I have been quite open about the traumatizing impact of my graduate training. Here I am, on research leave during my fourth year on the tenure-track, still griping about this soul-crushing chapter in my life. In working through the trauma, and attempting to answer questions that haunt me — Why me? Why is this still affecting me years later? — I have uncovered many layers to the trauma that was grad school. Most recently, I have identified one of the most impactful factors of graduate school that explains its lasting impact: the use of shame to train me.
From my own experience, I would define shame as an intense, prolonged feeling of anguish or angsts over who I am (or who I was or who I fear I may become). I will quote Brené Brown here to state more articulately, “shame is the intensely painful feeling or experience of believing that we are flawed and therefore unworthy of love belonging” (p. 69 of Daring Greatly). It is crucial to distinguish the shame that we feel over who we are from the guilt we feel because of what we have done. You can apologize and, hopefully, be forgiven for doing something wrong, but it feels as though you can never apologize enough or be forgiven for being something wrong.
Graduate training is just as much about teaching graduate students what to do (research and, if you’re lucky, teaching) and even how to think as it is about who to be. My graduate program required a three-semester sequence of “pro sem” (professional seminars) in which we learned about navigating graduate school and academe more generally. Though this is the only explicit training centered heavily or exclusively around professional (rather than intellectual, scholarly, or pedagogical) training, so much of graduate school is professional socialization. Professors are in the business of resocializing their students to become scholars, not simply to do scholarship. Unlike undergraduate education, grad students aren’t simply learning from their professors; they are learning to become (like) their professors.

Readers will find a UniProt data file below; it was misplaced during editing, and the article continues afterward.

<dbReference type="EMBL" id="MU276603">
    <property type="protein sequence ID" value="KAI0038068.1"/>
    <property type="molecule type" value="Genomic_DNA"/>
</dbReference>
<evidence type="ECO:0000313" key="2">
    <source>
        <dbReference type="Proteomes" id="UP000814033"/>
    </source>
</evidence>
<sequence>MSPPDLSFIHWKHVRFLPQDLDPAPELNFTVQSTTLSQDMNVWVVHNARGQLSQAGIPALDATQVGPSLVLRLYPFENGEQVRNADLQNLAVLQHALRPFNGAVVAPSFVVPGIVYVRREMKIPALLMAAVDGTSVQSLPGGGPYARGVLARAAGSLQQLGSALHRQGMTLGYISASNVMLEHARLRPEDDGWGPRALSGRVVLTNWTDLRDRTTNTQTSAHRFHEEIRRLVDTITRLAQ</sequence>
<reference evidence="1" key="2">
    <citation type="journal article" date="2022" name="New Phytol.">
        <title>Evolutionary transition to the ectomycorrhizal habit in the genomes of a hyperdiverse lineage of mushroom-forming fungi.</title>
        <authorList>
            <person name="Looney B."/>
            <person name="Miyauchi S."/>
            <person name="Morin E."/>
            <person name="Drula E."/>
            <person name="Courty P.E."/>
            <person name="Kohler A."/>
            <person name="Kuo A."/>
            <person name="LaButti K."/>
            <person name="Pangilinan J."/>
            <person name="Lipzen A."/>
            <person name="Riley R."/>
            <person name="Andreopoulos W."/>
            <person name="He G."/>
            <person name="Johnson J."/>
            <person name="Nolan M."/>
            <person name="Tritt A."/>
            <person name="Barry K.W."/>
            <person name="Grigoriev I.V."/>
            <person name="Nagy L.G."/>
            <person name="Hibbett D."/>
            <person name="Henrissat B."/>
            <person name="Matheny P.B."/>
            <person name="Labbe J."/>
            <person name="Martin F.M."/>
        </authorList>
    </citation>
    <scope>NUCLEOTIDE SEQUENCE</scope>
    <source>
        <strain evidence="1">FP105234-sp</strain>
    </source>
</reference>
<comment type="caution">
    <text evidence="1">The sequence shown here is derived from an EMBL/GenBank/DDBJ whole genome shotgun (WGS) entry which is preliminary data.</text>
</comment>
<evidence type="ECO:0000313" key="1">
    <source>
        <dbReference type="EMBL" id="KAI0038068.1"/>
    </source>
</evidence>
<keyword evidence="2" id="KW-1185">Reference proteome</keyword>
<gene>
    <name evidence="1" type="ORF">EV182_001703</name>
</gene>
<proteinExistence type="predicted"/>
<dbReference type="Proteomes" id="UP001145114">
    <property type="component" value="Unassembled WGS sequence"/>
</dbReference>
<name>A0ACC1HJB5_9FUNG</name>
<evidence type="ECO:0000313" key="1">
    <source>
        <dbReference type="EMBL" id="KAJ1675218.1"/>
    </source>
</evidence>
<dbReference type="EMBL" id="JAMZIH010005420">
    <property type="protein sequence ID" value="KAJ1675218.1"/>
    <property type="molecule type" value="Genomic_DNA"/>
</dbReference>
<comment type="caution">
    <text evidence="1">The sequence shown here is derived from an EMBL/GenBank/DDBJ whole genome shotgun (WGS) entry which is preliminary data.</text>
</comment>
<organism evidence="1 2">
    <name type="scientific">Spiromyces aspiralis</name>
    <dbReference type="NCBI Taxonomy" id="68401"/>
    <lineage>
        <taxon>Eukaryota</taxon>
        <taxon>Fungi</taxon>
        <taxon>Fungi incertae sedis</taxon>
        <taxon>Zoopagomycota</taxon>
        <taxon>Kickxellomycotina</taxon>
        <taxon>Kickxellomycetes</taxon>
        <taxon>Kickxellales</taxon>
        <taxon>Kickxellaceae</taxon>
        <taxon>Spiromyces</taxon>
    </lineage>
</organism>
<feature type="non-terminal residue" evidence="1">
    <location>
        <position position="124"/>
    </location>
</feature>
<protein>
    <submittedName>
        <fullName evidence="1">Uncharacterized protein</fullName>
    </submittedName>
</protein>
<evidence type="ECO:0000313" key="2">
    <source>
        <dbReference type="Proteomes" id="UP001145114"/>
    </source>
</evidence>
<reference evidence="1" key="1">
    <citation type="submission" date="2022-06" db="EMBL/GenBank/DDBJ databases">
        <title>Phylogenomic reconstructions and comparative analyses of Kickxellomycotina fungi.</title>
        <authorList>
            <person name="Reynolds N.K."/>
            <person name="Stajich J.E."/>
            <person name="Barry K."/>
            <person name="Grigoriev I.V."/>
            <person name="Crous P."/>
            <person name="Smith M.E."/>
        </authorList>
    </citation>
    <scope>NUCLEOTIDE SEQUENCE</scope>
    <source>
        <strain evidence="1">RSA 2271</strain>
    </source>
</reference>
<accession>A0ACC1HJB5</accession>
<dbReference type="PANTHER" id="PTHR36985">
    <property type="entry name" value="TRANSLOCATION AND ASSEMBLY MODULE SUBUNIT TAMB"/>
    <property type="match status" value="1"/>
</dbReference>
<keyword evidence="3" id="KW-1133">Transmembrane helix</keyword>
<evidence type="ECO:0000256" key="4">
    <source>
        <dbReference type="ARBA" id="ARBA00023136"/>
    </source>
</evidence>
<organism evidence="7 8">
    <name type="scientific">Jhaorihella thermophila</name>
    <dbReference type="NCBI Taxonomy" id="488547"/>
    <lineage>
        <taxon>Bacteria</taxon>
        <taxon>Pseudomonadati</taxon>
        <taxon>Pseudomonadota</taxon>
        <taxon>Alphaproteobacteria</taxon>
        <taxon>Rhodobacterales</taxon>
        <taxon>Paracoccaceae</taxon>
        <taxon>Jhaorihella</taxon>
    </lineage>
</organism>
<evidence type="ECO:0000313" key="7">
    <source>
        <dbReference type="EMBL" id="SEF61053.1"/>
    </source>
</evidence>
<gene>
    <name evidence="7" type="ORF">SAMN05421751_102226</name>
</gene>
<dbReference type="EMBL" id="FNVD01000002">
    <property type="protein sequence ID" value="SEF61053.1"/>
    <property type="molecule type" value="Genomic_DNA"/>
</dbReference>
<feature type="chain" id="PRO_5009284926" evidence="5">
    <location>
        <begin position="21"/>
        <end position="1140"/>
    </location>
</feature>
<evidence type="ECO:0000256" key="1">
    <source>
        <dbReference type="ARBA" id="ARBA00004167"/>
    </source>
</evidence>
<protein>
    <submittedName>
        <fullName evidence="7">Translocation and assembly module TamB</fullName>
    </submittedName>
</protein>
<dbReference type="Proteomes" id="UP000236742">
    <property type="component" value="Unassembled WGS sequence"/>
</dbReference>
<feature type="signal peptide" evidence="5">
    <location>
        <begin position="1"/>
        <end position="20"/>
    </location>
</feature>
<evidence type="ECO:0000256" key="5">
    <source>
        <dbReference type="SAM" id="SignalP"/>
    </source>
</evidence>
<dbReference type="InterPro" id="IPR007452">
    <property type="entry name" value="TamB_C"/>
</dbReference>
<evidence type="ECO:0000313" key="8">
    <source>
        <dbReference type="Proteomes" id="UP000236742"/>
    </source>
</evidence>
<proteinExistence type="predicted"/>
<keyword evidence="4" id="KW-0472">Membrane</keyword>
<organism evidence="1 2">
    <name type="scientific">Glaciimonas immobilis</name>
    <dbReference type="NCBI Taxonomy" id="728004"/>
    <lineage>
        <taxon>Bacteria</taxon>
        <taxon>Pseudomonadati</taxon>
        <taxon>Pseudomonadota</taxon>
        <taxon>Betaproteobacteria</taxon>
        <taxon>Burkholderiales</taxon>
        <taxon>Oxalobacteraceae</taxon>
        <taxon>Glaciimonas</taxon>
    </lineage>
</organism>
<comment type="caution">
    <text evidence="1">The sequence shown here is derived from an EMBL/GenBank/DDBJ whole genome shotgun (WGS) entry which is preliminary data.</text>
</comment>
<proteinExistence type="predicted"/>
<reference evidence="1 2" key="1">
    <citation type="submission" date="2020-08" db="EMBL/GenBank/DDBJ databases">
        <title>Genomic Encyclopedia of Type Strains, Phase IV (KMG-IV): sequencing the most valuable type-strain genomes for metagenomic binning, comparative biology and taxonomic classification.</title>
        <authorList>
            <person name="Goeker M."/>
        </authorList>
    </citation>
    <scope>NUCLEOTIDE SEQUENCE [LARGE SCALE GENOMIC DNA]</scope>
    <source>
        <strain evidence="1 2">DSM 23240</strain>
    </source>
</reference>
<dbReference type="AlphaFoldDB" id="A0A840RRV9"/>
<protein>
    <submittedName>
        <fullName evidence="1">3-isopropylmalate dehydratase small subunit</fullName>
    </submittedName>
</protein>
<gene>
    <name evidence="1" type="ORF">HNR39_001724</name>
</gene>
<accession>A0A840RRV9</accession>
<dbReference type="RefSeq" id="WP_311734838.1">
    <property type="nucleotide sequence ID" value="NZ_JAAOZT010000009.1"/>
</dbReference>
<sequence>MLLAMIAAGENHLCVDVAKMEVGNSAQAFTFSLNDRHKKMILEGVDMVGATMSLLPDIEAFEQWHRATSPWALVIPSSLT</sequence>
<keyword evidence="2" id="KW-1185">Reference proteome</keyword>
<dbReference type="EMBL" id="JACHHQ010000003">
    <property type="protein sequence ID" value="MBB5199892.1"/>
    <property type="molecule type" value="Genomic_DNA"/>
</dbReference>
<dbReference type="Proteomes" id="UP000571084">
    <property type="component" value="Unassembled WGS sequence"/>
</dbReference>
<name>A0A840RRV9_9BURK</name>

The attempt to actually socialize grad students is where the problems begin, particularly for students who are radical and/or marginalized. With little training for advising graduate students, many graduate professors default to what their professors taught them; thus, they continue the legacy of creating clones of themselves rather than independent and autonomous scholars. For some, this is intentional, owing to their intellectual arrogance; for others, they don’t know of any other models and do not have the time or interest in finding or devising them. Interestingly, this sounds a lot like parenting; you either do what your parents did or you don’t because you hated the way your parents raised you. Indeed, my main advisor’s approach was to be invasive and overly hands-on in my training (sometimes spilling into unsolicited personal advice) to compensate for the neglectful training he received from his own grad school professors.
Like parents, I found that some grad school professors resorted to attempts to shame me for my decisions, my career goals, my priorities, my health status, my politics, and (at least implicitly) my identities. At the time, I simply assumed my professors just had a bad habit of making passive aggressive comments.
One professor, in an effort to make me feel bad (or shame me) for prioritizing activism, remarked — “what… too much service?” — when I revealed to her that I had been diagnosed with generalized anxiety disorder. I did not bother to justify that service was one of the few outlets I had to keep going in grad school. Rather, I simply said that the pressure to publish (which I started feeling as early as my first semester) was beginning to take a toll.